Jagel Air Base

Jagel – the main base during Air Defender 23

Jagel – the main base during Air Defender 23

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Two weeks before its start, the Air Defender 23 exercise already cast a literally great shadow on the air base in Jagel – in the form of a gigantic American Boeing C-17 transport aircraft. It brought 32 passengers and a lot of technical equipment to Jagel. One day later, an F/A18 Hornet combat aircraft landed at the neighbouring airfield in Hohn.

Two Tornado aircraft fly in formation in the sky. Below them, the Jagel airfield can be clearly seen.

51 Tactical Air Wing Immelmann is one of two Tornado bases of the German Air Force. During Air Defender 23, the airfields in Jagel and Hohn will offer space for a total of 70 combat aircraft.

Bundeswehr/Florian Friz

And that was just the beginning: During the multinational Air Defender 23 major exercise, more than 70 other aircraft will come in to land at the two military airfields in the heart of Schleswig-Holstein. The two garrisons will have a key role during the largest deployment exercise since NATO was established because most combat aircraft will be taking off from here to participate in combined manoeuvres over northern Germany. Hohn and Jagel are both located within the exercise area, which will be closed to civil air traffic in specific altitudes between 16 and 20 o’clock.

For the USUnited States Air National Guard and its more than 100 aircraft stationed temporarily at the airfield, in particular, Jagel will be the main air base during the exercise period from 12 to 23 June. Home of 51 Tactical Air Wing (TAW) Immelmann for almost three decades now, Jagel will also be the main base for the combat aircraft involved, whose field headquarters will be located in the temporary fighter ops, a kind of container village. American F-16 and EA-18 aircraft, Hungarian Gripen and British Eurofighter Typhoon aircraft will take off from Jagel to conduct their exercise missions.

Former Transall hangar becomes mess hall

1,600 servicewomen and servicemen – including 1,200 Americans alone – will be accommodated in a tent and container town solely built for the exercise in the nearby Kai-Uwe-von-Hassel barracks. At the Hohn airfield near Rendsburg, 20 kilometres away, a mobile kitchen with a surface of more than 450 square metres is being established in a former Transall hangar. The personnel will cater for up to 1,000 servicewomen and servicemen here. Hohn air base is subordinate to 51 TAW Immelmann as an alternate airfield. During the exercise, 32 aircraft will be stationed at Hohn air base, including American F/A18 aircraft.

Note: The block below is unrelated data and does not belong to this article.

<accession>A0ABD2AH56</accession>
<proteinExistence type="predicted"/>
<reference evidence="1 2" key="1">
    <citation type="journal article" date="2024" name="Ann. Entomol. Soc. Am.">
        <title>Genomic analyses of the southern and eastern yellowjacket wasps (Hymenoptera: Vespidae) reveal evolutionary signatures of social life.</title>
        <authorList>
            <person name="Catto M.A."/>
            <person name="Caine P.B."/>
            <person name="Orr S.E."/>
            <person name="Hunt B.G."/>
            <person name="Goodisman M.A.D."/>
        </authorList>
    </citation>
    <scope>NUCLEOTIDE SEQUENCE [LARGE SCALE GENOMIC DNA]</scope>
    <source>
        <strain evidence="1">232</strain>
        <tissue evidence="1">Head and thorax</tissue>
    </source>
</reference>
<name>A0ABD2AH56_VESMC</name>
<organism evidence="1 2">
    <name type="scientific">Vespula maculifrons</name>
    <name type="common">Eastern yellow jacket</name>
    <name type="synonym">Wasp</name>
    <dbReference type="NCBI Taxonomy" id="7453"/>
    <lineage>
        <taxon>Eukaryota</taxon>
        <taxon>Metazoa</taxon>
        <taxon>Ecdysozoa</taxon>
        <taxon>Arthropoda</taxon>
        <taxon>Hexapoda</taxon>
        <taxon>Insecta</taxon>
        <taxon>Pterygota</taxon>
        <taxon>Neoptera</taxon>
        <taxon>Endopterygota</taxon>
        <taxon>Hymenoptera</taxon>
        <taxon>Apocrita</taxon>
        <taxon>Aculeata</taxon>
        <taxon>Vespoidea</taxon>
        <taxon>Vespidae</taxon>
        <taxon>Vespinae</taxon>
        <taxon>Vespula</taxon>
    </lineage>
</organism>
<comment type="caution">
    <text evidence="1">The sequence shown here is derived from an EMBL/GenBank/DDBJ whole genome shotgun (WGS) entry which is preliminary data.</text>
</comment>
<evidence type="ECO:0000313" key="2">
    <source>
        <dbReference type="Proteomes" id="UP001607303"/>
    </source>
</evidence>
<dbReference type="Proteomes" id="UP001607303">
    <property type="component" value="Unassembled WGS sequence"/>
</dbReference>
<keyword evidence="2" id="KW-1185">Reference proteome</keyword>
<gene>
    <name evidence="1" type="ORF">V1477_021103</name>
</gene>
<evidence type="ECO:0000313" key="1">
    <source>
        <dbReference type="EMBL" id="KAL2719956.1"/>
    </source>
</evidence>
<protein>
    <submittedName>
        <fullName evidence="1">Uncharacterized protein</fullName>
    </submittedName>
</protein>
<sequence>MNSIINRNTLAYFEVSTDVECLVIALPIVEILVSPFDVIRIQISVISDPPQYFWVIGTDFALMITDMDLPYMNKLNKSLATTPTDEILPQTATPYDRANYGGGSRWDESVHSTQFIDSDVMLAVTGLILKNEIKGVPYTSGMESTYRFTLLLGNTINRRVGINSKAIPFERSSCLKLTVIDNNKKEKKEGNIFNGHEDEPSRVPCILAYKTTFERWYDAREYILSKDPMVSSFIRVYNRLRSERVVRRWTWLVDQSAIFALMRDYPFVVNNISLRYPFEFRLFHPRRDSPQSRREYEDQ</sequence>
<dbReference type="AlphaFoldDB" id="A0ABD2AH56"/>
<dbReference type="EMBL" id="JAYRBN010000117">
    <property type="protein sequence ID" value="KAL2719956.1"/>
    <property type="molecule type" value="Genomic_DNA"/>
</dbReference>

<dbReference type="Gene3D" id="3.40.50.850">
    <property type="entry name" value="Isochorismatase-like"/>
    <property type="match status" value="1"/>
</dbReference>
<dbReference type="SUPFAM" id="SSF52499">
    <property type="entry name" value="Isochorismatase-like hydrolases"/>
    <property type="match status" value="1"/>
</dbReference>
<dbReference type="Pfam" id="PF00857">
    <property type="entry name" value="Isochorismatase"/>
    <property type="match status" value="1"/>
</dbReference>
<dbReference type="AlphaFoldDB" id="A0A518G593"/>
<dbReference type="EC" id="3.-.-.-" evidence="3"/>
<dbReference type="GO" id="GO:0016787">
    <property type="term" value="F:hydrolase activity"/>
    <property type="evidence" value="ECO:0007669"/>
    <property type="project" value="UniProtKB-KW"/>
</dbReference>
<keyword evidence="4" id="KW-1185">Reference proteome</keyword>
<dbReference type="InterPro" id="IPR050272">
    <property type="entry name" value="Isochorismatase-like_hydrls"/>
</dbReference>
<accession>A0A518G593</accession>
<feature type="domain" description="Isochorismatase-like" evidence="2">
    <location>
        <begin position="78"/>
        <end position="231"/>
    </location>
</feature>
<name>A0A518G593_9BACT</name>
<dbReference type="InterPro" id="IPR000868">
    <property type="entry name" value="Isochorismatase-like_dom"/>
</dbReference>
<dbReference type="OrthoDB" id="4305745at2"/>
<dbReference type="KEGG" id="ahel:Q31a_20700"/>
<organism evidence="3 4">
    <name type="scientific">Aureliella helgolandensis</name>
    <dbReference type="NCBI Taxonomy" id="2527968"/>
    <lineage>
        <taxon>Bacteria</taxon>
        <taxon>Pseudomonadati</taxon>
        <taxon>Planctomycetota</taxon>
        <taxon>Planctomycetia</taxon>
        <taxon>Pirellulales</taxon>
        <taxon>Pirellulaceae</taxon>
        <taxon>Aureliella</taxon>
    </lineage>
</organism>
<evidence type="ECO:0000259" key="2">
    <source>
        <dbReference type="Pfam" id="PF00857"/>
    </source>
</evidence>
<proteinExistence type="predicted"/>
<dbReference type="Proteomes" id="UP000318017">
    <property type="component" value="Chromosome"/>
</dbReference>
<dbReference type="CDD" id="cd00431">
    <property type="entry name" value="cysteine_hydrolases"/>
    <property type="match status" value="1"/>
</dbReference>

Usually, it is Tornado aircraft that can be seen in the sky above Jagel. Equipped with advanced reconnaissance sensors and a deployable evaluation system, 51 TAW is part of the Bundeswehr’s operationally earmarked forces and the German Air Force’s only flying unit that has manned and unmanned airborne imaging and signal detection reconnaissance capabilities. In 2013, the air wing additionally took over the capability to suppress enemy ground-based air defence from the dissolved 32 Fighter Bomber Wing in Lechfeld. Since 2005, the air wing has also been tasked with the role of naval air warfare.

From Imperial German Army Air Service to Royal Air Force

The military roots of the air base date back to World War I. After World War II, the Royal Air Force initially used the base, which was called RAF Schleswigland for some time. Thus, the air base was also involved in the Berlin Airlift in 1948. Taken over by the Bundeswehr in 1958, the garrison was initially home of Naval Air Wing 1. In 1994, the wing was transferred to the Air Force. And Jagel already has experience in conducting large exercise scenarios due to several major NATO exercises.

by Rüdiger Franz

Air Defender 23

Multinational air operation exercise in Europe